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It seems like you're hearing more about phishing attacks or receiving more phishy emails than you did a year ago, you're not imagining it. According to the recent Phishing Activity Trends Report from the Anti-Phishing Working Group (APWG), the total number of unique phishing reports submitted to APWG in January 2008 was 29,284, an increase of over 3,600 reports from the previous month. At that time, the United States moved back to being the top hosting country for password-stealing malicious code (43.39%), after being eclipsed by China in December, as well as #1 in hosting phishing web sites (37.25% of all such web sites).
Newspapers, blogs and RSS feeds carry sad sagas of lost identities and pilfered life savings on an all too frequent basis. Even if you haven't fallen a victim to this ubiquitous crime, improve your odds by following the steps listed below. Remember, the identity, headaches and $$$ you save may be your own.
What is Phishing?
According to the APWG:
"Phishing attacks use both social engineering and technical subterfuge to steal consumers' personal identity data and financial account credentials.
Social-engineering schemes use 'spoofed' e-mails to lead consumers to counterfeit web sites designed to trick recipients into divulging financial data such as credit card numbers, account usernames, passwords and social security numbers. Hijacking brand names of banks, e-retailers and credit card companies, phishers often convince recipients to respond.
Technical subterfuge schemes plant crimeware onto PCs to steal credentials directly, often using Trojan keylogger spyware. Pharming crimeware misdirects users to fraudulent sites or proxy servers, typically through DNS hijacking or poisoning."
How to Protect Yourself
The simplest 1-2-3 advice is: 1. Be wary 2. Stay vigilant 3. Use common sense. For a few specifics, follow this APWG list of tips to prevent being hooked by a phishing attempt:
- Be suspicious of any email with urgent requests for personal financial information.
- Don't use the links in an email, instant message, or chat to get to any web page if you suspect the message might not be authentic or you don't know the sender or user's handle.
- Avoid filling out forms in email messages that ask for personal financial information.
- Always ensure that you're using a secure web site when submitting credit card or other sensitive information via your Web browser.
- Remember not all scam sites will try to show the "https://" and/or the security lock. Get in the habit of looking at the address line, too. Were you directed to PayPal? Does the address line display something different like "http://www.gotyouscammed.com/paypal/login.htm?" Be aware of where you are going.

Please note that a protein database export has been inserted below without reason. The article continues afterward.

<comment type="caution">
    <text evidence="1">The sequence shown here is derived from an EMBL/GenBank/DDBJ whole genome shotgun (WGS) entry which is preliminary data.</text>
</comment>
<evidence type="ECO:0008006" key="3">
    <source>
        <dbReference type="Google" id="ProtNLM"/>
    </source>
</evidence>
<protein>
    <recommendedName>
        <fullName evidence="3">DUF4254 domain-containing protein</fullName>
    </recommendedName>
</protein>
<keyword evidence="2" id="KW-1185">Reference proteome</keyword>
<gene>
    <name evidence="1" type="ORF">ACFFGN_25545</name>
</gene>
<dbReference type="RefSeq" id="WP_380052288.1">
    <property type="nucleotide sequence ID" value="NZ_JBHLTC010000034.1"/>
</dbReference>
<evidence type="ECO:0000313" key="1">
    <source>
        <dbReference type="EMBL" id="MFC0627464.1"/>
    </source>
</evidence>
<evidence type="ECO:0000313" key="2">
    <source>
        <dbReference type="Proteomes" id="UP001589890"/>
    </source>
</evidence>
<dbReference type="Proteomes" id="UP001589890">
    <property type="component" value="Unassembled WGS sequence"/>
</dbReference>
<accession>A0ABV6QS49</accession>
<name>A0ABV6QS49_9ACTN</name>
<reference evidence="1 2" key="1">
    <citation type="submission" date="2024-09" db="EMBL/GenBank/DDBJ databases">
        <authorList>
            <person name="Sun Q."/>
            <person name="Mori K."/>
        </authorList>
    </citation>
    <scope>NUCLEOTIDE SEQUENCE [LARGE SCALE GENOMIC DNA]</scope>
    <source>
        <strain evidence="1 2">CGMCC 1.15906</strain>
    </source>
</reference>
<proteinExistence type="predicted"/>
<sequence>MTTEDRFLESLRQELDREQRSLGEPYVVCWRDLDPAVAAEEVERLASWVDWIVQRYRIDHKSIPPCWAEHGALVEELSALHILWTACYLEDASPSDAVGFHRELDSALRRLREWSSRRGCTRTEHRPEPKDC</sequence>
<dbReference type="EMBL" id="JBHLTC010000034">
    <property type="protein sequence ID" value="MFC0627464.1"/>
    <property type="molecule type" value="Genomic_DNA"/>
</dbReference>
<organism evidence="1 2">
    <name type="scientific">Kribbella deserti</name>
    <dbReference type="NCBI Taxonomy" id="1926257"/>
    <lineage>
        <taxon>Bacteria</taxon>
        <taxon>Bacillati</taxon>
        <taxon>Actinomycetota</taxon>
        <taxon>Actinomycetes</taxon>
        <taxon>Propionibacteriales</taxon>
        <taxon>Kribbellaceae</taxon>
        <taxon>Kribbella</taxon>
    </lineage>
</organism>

- Consider installing a web browser tool bar to help protect you from known fraudulent web sites. These toolbars match where you are going with lists of known phisher web sites and will alert you.
- Regularly log into your online accounts.
- Regularly check your bank, credit and debit card statements to ensure that all transactions are legitimate.
- Ensure that your browser is up to date and security patches applied .
- Report "phishing" or “spoofed” e-mails.
Read the full article Consumer Advice: How to Avoid Phishing Scams for more details. See also the FTC Consumer Alert: How Not to Get Hooked by a 'Phishing' Scam.
Sharpen and Test Your Skills
There are several excellent tutorials to help you spot phishing attempts and learn how to avoid them, and quizzes to test your awareness of various phishing tactics. You may wish to check out one or more of the following listed here.
Tips, Tutorials & Videos
- Phishing vs. Pharming video (ZDnet)
- Tips to avoid phishing scam (from "LooksTooGoodToBeTrue.com")
- AT&T Online Tutorial
- What you should know about phishing scams (Microsoft)
- Overview of Phishing Scams
- Spotting a Phishing Scam in Your Email
- 10 Tips to Combat Phishing (from Panda Software)
Are your defenses up and your instincts honed?
Cyber criminals, like most criminals, are opportunistic. They seek out vulnerabilities on computers to send spam and phishing emails or try to trick people into providing information that allow criminals to pillage bank accounts and steal identities. Home computers are favorite targets of criminals.
You need to be vigilant by employing the latest in security technology and by employing the same intuition you use in the "offline" world. Use a variety of tactics and technologies to make it as difficult as possible for criminals to access your home computer; and Hone your instincts about when and where it's appropriate to share personal information.
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